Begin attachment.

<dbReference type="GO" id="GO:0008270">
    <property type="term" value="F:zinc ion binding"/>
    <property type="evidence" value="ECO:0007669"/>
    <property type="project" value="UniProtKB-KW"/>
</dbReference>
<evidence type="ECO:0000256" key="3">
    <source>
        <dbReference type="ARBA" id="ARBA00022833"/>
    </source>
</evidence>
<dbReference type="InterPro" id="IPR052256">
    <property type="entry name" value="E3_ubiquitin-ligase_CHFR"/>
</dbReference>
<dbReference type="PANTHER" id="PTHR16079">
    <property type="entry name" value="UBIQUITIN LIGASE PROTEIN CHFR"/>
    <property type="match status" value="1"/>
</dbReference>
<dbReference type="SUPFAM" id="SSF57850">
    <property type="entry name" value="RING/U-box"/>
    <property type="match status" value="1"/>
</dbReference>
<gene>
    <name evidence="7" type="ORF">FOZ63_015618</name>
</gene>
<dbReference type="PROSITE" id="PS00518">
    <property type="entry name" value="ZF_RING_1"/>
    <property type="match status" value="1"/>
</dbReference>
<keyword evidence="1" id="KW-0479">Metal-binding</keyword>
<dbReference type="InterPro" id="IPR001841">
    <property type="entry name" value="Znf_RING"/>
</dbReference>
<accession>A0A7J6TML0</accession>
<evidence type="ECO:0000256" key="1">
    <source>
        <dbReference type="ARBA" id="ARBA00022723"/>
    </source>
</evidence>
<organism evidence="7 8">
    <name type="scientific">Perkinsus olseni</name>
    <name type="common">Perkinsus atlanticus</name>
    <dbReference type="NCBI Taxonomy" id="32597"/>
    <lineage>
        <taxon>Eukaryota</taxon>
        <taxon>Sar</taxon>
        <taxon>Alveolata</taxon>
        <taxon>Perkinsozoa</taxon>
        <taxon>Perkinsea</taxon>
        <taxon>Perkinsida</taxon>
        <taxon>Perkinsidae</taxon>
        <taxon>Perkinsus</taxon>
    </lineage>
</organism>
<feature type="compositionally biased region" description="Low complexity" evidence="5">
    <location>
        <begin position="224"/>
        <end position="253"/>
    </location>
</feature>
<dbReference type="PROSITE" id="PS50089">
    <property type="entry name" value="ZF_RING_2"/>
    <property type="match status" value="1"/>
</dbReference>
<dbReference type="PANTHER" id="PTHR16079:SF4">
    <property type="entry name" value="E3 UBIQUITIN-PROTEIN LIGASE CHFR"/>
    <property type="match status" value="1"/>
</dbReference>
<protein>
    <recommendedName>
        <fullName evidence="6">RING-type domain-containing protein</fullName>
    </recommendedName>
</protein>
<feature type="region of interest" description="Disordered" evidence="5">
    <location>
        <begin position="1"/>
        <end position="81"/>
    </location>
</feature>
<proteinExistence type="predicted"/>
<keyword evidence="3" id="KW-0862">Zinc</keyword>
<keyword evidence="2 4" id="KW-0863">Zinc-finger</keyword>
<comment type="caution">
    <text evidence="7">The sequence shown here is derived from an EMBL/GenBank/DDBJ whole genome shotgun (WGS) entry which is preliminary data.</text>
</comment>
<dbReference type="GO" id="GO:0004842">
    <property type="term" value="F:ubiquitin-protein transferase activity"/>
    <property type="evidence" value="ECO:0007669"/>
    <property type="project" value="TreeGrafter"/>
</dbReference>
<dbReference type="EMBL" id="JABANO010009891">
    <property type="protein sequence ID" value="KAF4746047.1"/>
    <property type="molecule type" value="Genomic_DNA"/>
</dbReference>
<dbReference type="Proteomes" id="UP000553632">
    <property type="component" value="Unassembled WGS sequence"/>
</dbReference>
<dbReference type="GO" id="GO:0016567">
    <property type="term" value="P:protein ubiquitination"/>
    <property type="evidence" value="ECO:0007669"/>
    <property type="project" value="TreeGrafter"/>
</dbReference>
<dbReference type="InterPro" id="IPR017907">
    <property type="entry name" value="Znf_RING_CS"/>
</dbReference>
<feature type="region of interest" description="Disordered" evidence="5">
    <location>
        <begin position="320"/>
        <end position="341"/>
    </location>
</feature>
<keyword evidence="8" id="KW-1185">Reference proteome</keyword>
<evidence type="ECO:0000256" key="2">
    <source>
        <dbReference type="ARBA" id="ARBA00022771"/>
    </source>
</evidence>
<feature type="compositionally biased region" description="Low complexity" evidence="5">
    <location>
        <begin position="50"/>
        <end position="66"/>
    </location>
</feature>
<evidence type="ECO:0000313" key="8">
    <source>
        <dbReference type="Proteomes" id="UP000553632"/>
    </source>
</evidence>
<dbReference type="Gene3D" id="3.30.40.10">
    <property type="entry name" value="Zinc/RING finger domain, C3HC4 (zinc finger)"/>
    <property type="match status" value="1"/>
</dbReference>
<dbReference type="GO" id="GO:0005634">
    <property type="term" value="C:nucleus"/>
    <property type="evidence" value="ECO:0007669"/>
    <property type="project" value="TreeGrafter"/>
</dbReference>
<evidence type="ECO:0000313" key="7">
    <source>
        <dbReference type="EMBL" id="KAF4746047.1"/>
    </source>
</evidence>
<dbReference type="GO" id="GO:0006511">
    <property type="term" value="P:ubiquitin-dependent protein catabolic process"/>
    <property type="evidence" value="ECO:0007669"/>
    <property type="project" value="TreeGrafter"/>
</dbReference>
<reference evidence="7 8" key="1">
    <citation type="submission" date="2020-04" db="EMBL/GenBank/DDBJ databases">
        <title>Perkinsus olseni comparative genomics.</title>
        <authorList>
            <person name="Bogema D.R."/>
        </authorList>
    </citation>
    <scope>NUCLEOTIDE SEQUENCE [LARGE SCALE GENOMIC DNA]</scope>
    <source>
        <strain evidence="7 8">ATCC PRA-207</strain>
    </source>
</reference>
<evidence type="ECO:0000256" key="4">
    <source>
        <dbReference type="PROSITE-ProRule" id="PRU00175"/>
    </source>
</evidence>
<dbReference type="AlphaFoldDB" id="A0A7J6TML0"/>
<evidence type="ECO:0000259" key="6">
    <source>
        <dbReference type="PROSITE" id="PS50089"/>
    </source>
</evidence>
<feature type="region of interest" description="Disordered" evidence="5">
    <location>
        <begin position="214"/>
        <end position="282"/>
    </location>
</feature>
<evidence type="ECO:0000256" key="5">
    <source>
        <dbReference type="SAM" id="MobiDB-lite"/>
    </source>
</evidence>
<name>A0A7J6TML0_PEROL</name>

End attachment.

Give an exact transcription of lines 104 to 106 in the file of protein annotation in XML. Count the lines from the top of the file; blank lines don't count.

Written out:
</dbReference>
<feature type="region of interest" description="Disordered" evidence="5">
    <location>